Spot precious metals are up an average of 0.4% this morning, Tuesday May 16, gold prices are up 0.2% at $1,233.50 per oz, the rest are all up 0.5%. This comes after a mixed day’s performance on Monday when palladium prices dropped 1.1%, silver and platinum prices were up around 1.1%, and gold prices were up just 0.2%.
Base metals prices on the London Metal Exchange are down across the board this morning, with prices down an average of 0.6%.
Lead and zinc prices are off 1.1%, nickel prices are down 0.9% and three month copper prices are off 0.4% at $5,582 per tonne. Volume has been average with 6,109 lots traded as of 06:12 BST.
This follows a generally positive day on Monday that saw prices closed up an average of 0.3%, the average being somewhat dampened by a 1.7% fall in nickel prices, excluding that the average gain would have been 0.6%, led by a 1.2% rise in aluminium prices. Copper closed up 0.7% at $5,606 per tonne.
In Shanghai this morning, copper and aluminium prices are up slightly, with copper prices at 45,220 yuan ($6,555) per tonne, while the rest of the base metals complex are down an average of 0.8%. Spot copper prices in Changjiang are up 0.1% at 45,120-45320 yuan per tonne, while the LME/Shanghai copper arb ratio is weaker again at 8.10.
Other metals in China are firmer this morning, September iron ore prices are up 0.8% at 457.50 yuan per tonne on the Dalian Commodity Exchange, while on the Shanghai Futures Exchange, steel rebar prices are up 0.4%, gold prices are up 0.5% and silver prices are up 0.9%
In international markets, spot Brent crude oil prices are up 0.3% at $51.92 per barrel as the market adjusts for a likely Organization of the Petroleum Exporting Countries (OPEC) extended deal. The yield on the US ten-year treasuries is little changed at around 2.33%.
Equities on Monday were firmer, the Euro Stoxx 50 closed up 0.1% and the Dow closed up 0.4% at 20,982. Asia has generally seen follow through buying interest this morning with the Nikkei and ASX 200 up 0.2%, the CSI 300 is up 0.1%, the Kospi is up marginally, while the Hang Seng is bucking the trend with a 0.3% decline.
The dollar index is showing weakness again with the index at 98.75, having seen a recent high of 99.89 – for now the 2017 trend is to the downside, with recent lows at 98.54. The euro is stronger at 1.0994, it looks well placed to push higher, as is the Australian dollar at 0.7425, while the sterling and the yen are flat at 1.2912 and 113.49, respectively.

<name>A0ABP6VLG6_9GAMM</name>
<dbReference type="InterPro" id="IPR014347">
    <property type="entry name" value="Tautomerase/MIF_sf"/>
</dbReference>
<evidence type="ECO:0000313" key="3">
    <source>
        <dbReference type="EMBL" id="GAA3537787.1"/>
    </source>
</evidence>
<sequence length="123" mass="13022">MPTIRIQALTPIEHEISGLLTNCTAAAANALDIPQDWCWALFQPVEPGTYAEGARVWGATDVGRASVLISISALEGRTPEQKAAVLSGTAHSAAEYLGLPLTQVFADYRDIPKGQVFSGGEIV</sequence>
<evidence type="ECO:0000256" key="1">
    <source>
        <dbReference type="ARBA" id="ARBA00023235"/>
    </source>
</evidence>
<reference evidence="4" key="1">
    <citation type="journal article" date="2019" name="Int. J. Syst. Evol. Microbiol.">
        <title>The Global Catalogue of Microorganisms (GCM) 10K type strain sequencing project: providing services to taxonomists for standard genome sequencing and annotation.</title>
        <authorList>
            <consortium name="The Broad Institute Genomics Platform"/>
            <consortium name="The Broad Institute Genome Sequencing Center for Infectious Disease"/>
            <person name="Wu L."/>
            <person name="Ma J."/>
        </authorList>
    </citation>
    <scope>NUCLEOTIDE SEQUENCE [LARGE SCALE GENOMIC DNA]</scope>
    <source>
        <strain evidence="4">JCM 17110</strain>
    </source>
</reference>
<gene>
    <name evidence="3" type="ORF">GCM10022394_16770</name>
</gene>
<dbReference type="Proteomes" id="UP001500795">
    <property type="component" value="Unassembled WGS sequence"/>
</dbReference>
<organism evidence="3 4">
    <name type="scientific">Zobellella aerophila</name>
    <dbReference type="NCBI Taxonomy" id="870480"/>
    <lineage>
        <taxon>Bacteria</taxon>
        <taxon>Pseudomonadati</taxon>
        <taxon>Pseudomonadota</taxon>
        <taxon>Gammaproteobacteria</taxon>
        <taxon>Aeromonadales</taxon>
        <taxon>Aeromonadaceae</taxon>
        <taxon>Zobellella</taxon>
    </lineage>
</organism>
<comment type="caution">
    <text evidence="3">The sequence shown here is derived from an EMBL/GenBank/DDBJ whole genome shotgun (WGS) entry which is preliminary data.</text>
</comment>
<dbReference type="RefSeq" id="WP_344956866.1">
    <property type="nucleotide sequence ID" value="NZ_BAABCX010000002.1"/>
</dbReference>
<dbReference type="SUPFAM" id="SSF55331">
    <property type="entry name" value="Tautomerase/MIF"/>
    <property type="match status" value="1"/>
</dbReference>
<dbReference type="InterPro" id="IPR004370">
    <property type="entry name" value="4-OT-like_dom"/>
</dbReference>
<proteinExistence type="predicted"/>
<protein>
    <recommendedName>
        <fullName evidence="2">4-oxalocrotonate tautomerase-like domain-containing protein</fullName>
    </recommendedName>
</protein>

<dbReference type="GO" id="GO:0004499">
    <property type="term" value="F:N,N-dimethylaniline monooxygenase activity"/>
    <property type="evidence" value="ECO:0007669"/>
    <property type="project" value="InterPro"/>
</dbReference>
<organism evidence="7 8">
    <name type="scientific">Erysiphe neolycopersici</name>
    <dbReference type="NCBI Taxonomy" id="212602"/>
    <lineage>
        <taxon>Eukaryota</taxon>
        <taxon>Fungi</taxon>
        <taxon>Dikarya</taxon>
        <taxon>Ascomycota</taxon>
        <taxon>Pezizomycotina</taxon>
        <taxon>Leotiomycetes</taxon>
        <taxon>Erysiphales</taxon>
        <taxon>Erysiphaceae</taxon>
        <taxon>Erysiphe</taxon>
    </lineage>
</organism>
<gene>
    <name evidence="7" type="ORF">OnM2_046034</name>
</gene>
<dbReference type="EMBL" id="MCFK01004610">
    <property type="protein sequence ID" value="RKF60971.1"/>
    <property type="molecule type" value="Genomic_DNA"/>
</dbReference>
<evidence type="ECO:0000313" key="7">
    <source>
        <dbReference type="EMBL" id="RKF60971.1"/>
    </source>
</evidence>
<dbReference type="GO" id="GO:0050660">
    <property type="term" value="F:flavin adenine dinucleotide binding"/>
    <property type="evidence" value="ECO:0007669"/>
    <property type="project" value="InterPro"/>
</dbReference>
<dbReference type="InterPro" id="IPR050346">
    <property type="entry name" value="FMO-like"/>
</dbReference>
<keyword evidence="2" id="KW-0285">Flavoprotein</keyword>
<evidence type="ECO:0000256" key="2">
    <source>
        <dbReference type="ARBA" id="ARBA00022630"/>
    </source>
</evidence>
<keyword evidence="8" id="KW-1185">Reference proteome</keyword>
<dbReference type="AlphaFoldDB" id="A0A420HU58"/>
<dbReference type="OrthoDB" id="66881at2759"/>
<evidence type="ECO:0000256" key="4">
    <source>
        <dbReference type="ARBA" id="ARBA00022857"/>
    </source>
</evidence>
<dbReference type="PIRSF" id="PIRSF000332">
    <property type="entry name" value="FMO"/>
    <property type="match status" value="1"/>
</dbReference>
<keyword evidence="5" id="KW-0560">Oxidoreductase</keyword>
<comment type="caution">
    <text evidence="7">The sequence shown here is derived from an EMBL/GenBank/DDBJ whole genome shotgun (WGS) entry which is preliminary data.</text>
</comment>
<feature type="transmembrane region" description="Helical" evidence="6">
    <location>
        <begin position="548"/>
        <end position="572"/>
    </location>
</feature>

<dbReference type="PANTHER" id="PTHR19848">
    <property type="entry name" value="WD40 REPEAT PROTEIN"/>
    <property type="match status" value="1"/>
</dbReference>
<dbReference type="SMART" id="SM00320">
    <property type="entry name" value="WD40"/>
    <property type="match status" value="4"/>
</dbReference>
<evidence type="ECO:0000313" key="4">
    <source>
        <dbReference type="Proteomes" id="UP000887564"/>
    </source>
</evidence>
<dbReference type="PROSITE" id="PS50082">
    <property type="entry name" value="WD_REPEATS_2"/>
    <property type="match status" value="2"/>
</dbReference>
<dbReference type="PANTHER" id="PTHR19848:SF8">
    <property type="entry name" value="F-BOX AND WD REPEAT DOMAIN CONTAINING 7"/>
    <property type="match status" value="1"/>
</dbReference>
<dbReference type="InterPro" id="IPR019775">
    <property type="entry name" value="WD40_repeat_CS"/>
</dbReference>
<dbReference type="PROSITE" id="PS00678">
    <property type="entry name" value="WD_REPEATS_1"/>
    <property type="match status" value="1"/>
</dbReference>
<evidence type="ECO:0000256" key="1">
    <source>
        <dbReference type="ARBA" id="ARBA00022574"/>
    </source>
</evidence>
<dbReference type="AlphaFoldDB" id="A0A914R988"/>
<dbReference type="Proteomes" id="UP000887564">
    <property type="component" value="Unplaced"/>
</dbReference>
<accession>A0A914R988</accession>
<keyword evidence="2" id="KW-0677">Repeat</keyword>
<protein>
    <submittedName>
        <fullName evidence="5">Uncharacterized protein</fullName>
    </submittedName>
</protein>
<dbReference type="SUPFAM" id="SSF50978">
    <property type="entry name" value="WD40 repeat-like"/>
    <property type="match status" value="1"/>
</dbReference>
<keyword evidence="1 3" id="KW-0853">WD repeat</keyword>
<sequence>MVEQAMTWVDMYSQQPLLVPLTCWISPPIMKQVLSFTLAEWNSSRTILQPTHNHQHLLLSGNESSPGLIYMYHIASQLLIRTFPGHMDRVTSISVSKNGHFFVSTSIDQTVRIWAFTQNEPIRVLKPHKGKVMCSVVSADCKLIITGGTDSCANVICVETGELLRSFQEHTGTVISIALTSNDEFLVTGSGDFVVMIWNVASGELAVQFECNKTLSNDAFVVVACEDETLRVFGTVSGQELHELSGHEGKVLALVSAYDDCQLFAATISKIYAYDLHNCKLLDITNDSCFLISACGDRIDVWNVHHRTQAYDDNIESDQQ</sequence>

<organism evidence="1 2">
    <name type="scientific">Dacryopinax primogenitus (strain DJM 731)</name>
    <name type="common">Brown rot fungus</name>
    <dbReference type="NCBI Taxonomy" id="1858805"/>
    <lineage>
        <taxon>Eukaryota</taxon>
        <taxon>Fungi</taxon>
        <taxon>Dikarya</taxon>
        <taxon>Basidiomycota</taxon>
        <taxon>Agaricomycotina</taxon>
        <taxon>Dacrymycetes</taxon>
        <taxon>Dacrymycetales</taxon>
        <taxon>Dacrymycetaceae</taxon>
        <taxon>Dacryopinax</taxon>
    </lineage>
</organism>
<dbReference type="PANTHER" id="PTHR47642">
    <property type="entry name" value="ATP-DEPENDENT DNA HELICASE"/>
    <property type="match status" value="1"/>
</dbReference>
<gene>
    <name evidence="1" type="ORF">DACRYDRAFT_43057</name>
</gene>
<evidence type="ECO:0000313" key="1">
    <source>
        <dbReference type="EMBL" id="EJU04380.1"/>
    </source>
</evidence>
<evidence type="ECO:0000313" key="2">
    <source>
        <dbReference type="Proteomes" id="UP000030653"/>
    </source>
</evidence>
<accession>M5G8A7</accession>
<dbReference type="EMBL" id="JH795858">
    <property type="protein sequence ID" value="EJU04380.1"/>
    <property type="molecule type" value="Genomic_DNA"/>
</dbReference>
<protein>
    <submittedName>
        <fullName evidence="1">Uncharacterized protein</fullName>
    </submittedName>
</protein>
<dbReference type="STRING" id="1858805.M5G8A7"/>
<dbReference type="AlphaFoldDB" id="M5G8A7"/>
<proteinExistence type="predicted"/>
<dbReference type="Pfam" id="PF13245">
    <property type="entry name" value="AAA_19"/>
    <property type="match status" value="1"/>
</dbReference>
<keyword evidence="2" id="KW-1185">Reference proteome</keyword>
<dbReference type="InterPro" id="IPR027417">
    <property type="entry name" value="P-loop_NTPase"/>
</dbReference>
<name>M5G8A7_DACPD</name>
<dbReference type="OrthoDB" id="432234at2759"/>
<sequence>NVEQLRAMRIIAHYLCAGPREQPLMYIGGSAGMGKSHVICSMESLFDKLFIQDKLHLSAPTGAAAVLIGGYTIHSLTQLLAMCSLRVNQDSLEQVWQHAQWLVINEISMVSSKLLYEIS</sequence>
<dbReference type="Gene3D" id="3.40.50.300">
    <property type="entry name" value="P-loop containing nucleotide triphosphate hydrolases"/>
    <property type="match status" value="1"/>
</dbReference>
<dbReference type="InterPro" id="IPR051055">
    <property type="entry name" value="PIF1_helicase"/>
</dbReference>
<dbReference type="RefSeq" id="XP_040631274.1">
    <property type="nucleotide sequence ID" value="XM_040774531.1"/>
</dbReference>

In emerging market (EM) currencies, the yuan is firmer at 6.8912, as are the other EM currencies we follow, which suggests a slight risk-on bias.
There is a lot of important economic data out today – Japan’s tertiary industry activity slipped 0.2% after a 0.2% climb previously, later there is data on French and UK CPI and a host of other UK price data and leading indicators, Italian and EU GDP, German and EU ZEW economic sentiment and data on the EU trade balance. US data includes: building permits, housing starts, industrial production, capacity utilization rate and mortgage delinquencies – see table below for more details.
Chinese president Xi Jinping’s pledge of $78 billion worth of financing for infrastructure projects, implies the One Belt One Road plan is continuing and that should be long-term supportive for metals’ demand. This buoyed metals on Monday but we wait to see if the market is prepared to get bullish on the strength of it, or is it all too far down the road to be a driver now?
The firmer tone from yesterday seen in most of the metals and from last week in copper, aluminium and nickel, is looking fragile. Nickel started to lose ground yesterday, while copper and aluminium are showing some weakness this morning. Zinc and lead prices are looking more vulnerable, with lead prices this morning setting a fresh low at $2,092 per tonne – a level not seen since early January. Unless buying emerges soon, the path of least resistance looks set to remain to the downside.
Most of the precious metals are firmer, their recent price weakness appears to have prompted bargain hunting, the exception being palladium, where resistance above $820 per oz seems to be acting as a cap and lack of upside progress is encouraging profit-taking. Given our less than bright outlook for global auto demand (EU passenger car registrations fell 6.6% in April, which limited the January-April gain to 4.7%), following a bumper year last year, we would not be surprised if palladium prices consolidate for a while. For the other precious metals we remain mildly bullish, especially for silver and platinum as they have recently looked oversold.
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